I have a minor cold. A tiny one. One that is so tiny that I’m trying to convince myself it’s really allergies. So what does one do on a Sunday morning when one is in denial? She makes scones, of course!
I haven’t made scones in years. I generally avoid sugar and carbs so scones are a big no, but when I mentioned these scones to my son, he asked me very nicely if I’d make them. I couldn’t say no.
I chose strawberries. They seem to be harder to find those firm, juicy strawberries from a month ago. Fall is here, but in California, it’s still sunny so strawberry season isn’t quite over. Let’s celebrate its last hurrah.
This recipe came from Belly Full. I am impressed with her video, which helped give me the confidence to try this recipe.
Some tips for you:
- Purchase the best baking sheet you can afford, even if it means you can only afford one. Cheap sheets warp in a hot oven. I’ve even had one fling the food off. If you can’t afford a high quality one, consider getting one that’s a step down, but purchase two smaller ones. The bigger the pan, the more warp. There’s some science behind this that I’ll skip explaining.
- Be sure to line a baking sheet with parchment paper NOT wax paper. They are two entirely different products.
- Your hands are your friends. In other words, you don’t need a pastry blender to make these scones.
- Make sure your butter is VERY cold. I would pull it out of the fridge right before you use it.
Sift your dry ingredients together and then add diced chilled butter. Squish it up with your hands until it looks like sand. Next, mix in diced strawberries until they are lightly coated.
Add half and half and mix until it’s just combined together. Don’t over mix or you’ll end up with tough scones. I usually stop right before I think it’s ready. You’ll end up mixing it a bit when you transfer it to the board and form a flat circle. Just press the loose bits together. Also, don’t forget to lightly flour your board so the dough doesn’t stick.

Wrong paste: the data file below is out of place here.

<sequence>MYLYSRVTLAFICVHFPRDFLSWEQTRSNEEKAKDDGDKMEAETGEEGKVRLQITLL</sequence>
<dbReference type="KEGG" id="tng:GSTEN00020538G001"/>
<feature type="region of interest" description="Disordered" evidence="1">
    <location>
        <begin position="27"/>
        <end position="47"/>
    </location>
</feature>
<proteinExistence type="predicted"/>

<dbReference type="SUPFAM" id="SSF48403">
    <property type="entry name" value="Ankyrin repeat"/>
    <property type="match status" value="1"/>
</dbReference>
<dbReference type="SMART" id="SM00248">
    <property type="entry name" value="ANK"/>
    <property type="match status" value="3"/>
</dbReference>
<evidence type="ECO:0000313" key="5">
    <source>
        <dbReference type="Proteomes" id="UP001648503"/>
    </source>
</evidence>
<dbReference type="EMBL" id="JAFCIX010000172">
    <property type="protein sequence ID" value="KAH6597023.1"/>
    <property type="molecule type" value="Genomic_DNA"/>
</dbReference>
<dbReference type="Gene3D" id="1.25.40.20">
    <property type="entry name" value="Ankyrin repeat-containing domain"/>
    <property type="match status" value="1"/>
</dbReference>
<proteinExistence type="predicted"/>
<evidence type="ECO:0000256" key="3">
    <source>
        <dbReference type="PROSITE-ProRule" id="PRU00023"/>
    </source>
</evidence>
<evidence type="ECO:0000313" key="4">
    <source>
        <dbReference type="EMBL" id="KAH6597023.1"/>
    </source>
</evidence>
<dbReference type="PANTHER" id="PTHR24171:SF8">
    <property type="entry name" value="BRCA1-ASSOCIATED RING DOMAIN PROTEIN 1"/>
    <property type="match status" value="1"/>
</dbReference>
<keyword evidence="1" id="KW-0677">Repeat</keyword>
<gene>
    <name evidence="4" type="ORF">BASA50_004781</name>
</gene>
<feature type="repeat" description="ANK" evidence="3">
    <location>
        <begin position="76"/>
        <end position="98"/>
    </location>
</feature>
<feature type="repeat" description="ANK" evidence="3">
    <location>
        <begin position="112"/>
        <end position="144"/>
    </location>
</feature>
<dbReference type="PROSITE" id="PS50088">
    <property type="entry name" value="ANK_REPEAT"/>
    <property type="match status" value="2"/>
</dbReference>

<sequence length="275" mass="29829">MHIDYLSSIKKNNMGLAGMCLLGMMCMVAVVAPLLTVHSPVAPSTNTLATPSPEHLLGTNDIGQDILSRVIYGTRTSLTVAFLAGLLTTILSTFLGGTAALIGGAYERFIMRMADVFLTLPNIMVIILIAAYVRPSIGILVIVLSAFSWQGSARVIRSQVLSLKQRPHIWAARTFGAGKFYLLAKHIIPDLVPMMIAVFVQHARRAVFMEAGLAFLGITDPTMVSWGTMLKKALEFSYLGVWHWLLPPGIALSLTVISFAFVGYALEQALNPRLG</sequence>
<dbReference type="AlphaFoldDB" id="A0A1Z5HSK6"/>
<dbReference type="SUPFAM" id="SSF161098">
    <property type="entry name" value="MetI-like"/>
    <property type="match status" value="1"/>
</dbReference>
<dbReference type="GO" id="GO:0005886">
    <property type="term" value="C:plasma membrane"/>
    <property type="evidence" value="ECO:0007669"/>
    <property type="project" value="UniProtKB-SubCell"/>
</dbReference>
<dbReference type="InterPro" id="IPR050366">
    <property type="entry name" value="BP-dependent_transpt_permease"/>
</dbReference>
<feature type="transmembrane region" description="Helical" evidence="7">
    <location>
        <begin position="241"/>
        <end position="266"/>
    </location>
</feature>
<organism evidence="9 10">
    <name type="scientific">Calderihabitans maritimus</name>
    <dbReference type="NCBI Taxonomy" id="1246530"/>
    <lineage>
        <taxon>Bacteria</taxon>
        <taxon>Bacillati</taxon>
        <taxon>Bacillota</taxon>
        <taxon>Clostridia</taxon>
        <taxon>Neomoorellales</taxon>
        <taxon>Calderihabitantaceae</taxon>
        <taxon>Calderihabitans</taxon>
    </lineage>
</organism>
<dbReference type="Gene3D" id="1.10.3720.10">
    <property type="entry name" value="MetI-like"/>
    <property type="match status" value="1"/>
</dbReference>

Place them on a sheet with parchment paper that has been sprayed with cooking oil.
They really do look pretty.
Bake them and let them cool, if you can stand it.
This scone reminds me more of a tender biscuit than those coffee house scones that are denser and often dry. I’m tempted to use more strawberries, but I think that would make a soggy scone. Also, the original recipe included a glaze that I decided to skip. These will be sweet enough already.
They taste even better than they look.
- 2 cups all-purpose flour
- 1 tablespoon baking powder
- 3 tablespoons granulated sugar
- 1/2 teaspoon salt
- 6 tablespoons chilled butter cut into 1/4-inch cubes
- 12 small strawberries hulled and diced
- 3/4 cup half and half
- Preheat oven to 425 degrees F. Line a baking sheet with parchment paper.
- In a large mixing bowl, combine flour, baking powder, sugar, and salt. Add butter and cut in with a pastry blender (or your hands) until mixture resembles crumbs. Toss in strawberries and coat lightly with the flour mixture.
- Add half and half and fold together gently until the mixture just begins to come together and forms a soft dough. (Do not knead or over mix the dough.)
- Turn dough out onto a floured surface and pat into a 1-inch thick rectangle or circle. (If dough is very sticky, sprinkle with just a hint of flour.)
- Shaped the dough into a circle. Using a sharp knife, cut into 8 triangles.
- Place scones on prepared baking sheet and bake 16-18 minutes or until cooked through and golden.
- Place a sheet of parchment on a work surface, and then place a cooling rack over top of
parchment. Remove scones from pan to cooling rack. Cool about 10 minutes.